19. John Quiggin
    May 23rd, 2017 at 12:50 | #19

    @hc

    Indonesia is a competing exporter. South Korea, the largest importer after China, India and Japan, is likely to reduce coal use following the recent election. Vietnam has given mixed signals, but will certainly not import as much as previously planned

    http://reneweconomy.com.au/south-koreas-new-president-likely-curb-thermal-coal-imports-54886/

  20. may
    May 23rd, 2017 at 15:00 | #20

    competition in gas is hotting up as well.
    the US is set to export fracked coal seam gas.

    can some one in terms simple enough for an idiot let me know

    why the price of gas in OZ, seems to be both to low and too high at the same time?

    there are manufacturers hit with price hikes they could never have anticipated and gas purveyors saying competition is driving prices too far down.

    what gives?

  21. hc
    May 23rd, 2017 at 15:03 | #21

    @John Quiggin

    The demand for coal will grow – yes, not very quickly – at least through to 2040. The big consumers – China and India.

    https://www.eia.gov/outlooks/ieo/coal.cfm

  22. paul walter
    May 23rd, 2017 at 15:39 | #22

    Indonesia (and India)) as competitor(s).

    But isn’t their coal of a lesser quality than ours and not suitable for the sort of work our coal is best at. In fact, alternative sources in Qld itself are far better for fulfilling the task Adani might would use coal for than Carmichael.

  23. John Quiggin
    May 23rd, 2017 at 17:33 | #23

    @hc

    It’s always a mistake to treat projections as forecasts, especially “reference case” projections. But even making that allowance, the projections of the EIA and IEA have been consistently wrong, overestimating coal and underestimating renewables. Everyone who follows the debate knows this. I’m surprised you don’t.

  24. hc
    May 23rd, 2017 at 18:01 | #24

    @John Quiggin

    I think they are widely-used as projections but I agree they have been widely criticised, particularly by those supporting renewables. And the IEA have recently cut their projections of Chinese coal usage. But they still see these cuts as being more than offset by increases in demand in countries like India and among the relatively poorer developing countries. Most development efforts around the world – perhaps outside sub-Saharan Africa – are working and much-increased coal (and other resource) demands will emerge as many of these countries move towards middle-income status.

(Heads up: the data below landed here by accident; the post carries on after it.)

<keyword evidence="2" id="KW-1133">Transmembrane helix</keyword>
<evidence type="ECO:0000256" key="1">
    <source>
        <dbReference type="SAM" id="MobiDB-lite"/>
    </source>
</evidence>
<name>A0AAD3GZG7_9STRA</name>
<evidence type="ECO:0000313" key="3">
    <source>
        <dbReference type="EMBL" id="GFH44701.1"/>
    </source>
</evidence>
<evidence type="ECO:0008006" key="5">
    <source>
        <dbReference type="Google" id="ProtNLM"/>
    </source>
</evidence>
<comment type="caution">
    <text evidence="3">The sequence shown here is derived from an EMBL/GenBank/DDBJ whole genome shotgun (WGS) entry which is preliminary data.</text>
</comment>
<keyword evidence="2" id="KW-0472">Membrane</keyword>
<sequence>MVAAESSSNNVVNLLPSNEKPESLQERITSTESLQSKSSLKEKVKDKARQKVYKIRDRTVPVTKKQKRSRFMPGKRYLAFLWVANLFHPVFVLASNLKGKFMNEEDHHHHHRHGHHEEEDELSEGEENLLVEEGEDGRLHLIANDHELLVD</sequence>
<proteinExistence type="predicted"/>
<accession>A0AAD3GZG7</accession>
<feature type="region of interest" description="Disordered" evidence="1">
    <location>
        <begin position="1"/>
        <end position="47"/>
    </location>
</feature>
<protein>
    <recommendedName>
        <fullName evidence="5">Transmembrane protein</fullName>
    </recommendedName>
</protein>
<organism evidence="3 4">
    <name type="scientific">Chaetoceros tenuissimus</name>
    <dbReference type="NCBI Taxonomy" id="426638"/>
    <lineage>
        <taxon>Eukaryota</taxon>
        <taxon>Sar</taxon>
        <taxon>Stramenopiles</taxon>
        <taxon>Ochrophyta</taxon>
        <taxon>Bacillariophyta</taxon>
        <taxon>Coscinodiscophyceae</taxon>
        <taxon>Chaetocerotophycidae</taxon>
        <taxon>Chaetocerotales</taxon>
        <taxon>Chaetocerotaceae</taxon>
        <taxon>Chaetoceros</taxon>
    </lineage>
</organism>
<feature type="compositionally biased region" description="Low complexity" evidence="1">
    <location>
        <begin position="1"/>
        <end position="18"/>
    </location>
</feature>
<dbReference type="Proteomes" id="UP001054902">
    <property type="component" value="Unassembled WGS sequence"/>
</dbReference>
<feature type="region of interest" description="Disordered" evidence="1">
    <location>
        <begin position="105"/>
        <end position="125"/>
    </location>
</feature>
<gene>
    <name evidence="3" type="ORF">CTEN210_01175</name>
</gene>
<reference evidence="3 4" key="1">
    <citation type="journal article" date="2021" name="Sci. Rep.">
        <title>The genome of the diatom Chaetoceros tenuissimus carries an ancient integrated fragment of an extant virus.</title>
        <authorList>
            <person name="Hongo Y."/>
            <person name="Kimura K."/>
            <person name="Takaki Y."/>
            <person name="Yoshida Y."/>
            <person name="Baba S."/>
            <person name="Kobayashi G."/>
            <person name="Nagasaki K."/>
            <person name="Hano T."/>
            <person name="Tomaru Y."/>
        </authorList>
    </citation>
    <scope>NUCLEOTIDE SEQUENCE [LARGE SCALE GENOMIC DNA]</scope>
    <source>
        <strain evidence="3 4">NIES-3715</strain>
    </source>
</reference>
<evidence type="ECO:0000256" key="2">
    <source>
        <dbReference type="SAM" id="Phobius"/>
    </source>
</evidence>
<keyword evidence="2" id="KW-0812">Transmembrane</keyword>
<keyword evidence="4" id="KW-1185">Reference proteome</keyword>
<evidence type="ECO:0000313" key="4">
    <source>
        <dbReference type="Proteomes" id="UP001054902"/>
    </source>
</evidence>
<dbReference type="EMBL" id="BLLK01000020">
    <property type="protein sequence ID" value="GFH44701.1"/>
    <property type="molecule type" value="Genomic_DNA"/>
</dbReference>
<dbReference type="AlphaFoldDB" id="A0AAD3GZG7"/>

In the past the IES significantly under-forecast coal demands by countries such as China so that I am not sure that it is reasonable to claim they consistently overestimate these demands.

    http://www.theenergycollective.com/schalk-cloete/2172041/evaluating-fifteen-years-iea-energy-forecasts

  25. May 24th, 2017 at 07:44 | #25

    I miss Will Boisvert, for long the lonely defender of nuclear power on this blog. He knew his stuff. HC is a poor substitute as a coal defender. The case boils down to an assertion that Modi and Goyal are idiots. Modi is ethically questionable and his party flirts with a nasty type of nationalism, but he’s a politician of outstanding skills. Think Lloyd George. Goyal is a capable technocrat. Their bold energy policy is working just fine.Australians may have forgotten what a competent government looks like.

  26. Ikonoclast
  27. hc
    May 25th, 2017 at 14:13 | #27

    @James Wimberley

    “as a coal defender”. What nonsense – I am no such thing. But reasoning should be based on what you think will happen not what you would like to happen.

  28. Paul Norton
    May 25th, 2017 at 22:05 | #28

    JQ, I’ll make a comment and ask for your opinion of it. The Carmichael mine is about to fall over, basically for the reasons that you have consistently outlined here, but the Australian political class doesn’t understand that this is the case, or why it is the case (the exceptions being the Greens and those ALP politicians who have recently positioned themselves to be prophets and advocates of the project’s doom).